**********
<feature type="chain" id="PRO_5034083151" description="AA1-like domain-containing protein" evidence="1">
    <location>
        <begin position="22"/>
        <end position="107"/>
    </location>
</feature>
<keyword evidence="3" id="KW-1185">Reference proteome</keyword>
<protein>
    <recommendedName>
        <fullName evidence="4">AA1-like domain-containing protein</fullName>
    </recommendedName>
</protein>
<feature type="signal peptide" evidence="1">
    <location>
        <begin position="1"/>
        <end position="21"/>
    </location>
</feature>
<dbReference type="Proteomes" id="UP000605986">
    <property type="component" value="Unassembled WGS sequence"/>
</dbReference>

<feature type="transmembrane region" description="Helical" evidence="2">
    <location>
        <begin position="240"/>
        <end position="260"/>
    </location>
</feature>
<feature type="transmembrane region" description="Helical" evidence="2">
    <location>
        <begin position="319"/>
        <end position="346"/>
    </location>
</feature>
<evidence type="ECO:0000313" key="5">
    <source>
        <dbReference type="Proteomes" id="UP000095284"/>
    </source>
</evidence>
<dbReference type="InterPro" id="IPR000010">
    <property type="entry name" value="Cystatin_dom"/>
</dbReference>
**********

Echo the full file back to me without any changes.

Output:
<feature type="chain" id="PRO_5034083151" description="AA1-like domain-containing protein" evidence="1">
    <location>
        <begin position="22"/>
        <end position="107"/>
    </location>
</feature>
<keyword evidence="3" id="KW-1185">Reference proteome</keyword>
<protein>
    <recommendedName>
        <fullName evidence="4">AA1-like domain-containing protein</fullName>
    </recommendedName>
</protein>
<feature type="signal peptide" evidence="1">
    <location>
        <begin position="1"/>
        <end position="21"/>
    </location>
</feature>
<dbReference type="Proteomes" id="UP000605986">
    <property type="component" value="Unassembled WGS sequence"/>
</dbReference>

<feature type="transmembrane region" description="Helical" evidence="2">
    <location>
        <begin position="240"/>
        <end position="260"/>
    </location>
</feature>
<feature type="transmembrane region" description="Helical" evidence="2">
    <location>
        <begin position="319"/>
        <end position="346"/>
    </location>
</feature>
<evidence type="ECO:0000313" key="5">
    <source>
        <dbReference type="Proteomes" id="UP000095284"/>
    </source>
</evidence>
<dbReference type="InterPro" id="IPR000010">
    <property type="entry name" value="Cystatin_dom"/>
</dbReference>